Turkey says IPA fund no longer on table

Turkey’s Prime Minister Ahmet Davutoglu says he will not accept 3 billion euro IPA fund for refugee crisis

Photo by: AA
Photo by: AA

Turkish Prime Minister Ahmet Davutoglu delivers speech during a joint press conference with German Chancellor Angela Merkel at Dolmabahce Palace in Istanbul, Turkey on October 18, 2015.

Turkish Prime Minister Ahmet Davutoglu said on Monday his government will not accept a 3 billion euro IPA (Instrument for Pre-Accession Assistance) grant, saying Turkey wants fresh funding from the European Union to handle the refugee crisis.

Speaking at a live interview a day after meeting Merkel in Istanbul, Davutoglu said "the 3 billion euro IPA fund proposal is no longer on the table as we have said we will not accept it.”

"As for fresh resources, we're talking about a 3 billion euro amount in the first stage. But we don't want to fixate on this because the requirements may go up, and the assessment for this would need to be done annually,” Davutoglu continued.

A EU summit held recently in Brussels called for the implementation of a migration “action plan” with Turkey to stop the refugee flow into Europe.

Visiting Turkey following the summit, German Chancellor Angela Merkel said the figure of 3 billion euros ($3.4 billion) had been discussed.

She said, “No country can shoulder the refugee burden alone. The refugee burden has to be shared,” following her meeting with PM Davutoglu.

She has previously stated that Europe’s effort to filter and process refugees would not work without Turkey’s cooperation.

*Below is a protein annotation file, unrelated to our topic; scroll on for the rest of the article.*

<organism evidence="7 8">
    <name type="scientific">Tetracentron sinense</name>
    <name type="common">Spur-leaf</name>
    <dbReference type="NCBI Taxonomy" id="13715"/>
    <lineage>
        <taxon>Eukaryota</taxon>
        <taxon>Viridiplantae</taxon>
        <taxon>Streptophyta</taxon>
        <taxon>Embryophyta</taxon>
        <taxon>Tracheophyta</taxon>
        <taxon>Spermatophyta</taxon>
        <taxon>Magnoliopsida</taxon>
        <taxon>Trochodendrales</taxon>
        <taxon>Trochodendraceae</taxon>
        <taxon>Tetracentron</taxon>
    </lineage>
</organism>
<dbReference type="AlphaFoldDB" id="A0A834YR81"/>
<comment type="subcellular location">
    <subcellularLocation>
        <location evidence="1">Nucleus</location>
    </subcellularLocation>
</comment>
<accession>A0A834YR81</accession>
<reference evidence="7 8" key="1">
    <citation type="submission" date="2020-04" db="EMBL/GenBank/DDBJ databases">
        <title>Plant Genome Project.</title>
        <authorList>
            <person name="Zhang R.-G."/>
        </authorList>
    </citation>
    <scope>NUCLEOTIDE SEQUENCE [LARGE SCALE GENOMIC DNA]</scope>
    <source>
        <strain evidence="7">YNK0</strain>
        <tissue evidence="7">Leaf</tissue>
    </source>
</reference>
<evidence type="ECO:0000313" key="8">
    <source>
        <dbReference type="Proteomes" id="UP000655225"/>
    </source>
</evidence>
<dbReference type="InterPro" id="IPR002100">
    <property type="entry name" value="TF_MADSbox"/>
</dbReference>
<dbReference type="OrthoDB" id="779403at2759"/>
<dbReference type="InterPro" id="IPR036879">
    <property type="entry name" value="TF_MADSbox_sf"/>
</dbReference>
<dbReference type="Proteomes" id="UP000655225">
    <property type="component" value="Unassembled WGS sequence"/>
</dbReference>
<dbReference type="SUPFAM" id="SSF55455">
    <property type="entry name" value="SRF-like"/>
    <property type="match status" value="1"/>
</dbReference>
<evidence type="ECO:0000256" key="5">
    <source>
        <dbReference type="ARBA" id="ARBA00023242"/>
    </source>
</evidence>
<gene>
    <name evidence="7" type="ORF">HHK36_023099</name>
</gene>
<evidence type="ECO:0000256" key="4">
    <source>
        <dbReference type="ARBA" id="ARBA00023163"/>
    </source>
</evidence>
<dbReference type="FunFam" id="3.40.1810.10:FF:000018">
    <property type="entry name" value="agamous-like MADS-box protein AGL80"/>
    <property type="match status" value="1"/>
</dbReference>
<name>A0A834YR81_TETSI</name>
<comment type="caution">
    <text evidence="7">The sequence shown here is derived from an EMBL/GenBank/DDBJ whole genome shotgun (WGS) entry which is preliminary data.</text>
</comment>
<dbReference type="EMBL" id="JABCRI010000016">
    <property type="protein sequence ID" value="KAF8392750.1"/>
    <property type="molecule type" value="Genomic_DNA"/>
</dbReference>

Turkey has spent more than €6.75 billion of its own resources on the refugees whose number has exceeded 2.2 million people.

Talking about the offer, Davutoglu also said, "No one can say that Turkey is satisfied with the funding and the refugees will stay here. We do not accept that kind of understanding. I told this to Chancellor Merkel also. We will not let Turkey to become a concentration camp where all the refugees will live. However, illegal migration must be kept under control. This is why we will establish a joint mechanism."

Davutoglu also touched upon the recent shooting down of a drone by Turkish warplanes after the drone entered Turkish airspace without authorisation near Syria on Friday.

Warnings were sent to avert the aircraft three times, and when the drone did not comply, it was shot down by Turkish military fighter jets.

PM Davutoglu said that the drone was Russian-made, however, Russia has said that the unmanned aircraft did not belong to it, with the Russian defence ministry saying all its planes operating in Syria had safely returned to base and all its drones were operating "as planned.”

Saying that the drone may have belonged to the Syrian regime, the PYD, or other forces, Davutoglu added that he hoped Russia would show a more careful stance after earlier airspace incursions.

Warnings were sent to avert the aircraft three times, and when the drone did not comply, it was shot down by Turkish military fighter jets.

TRTWorld and agencies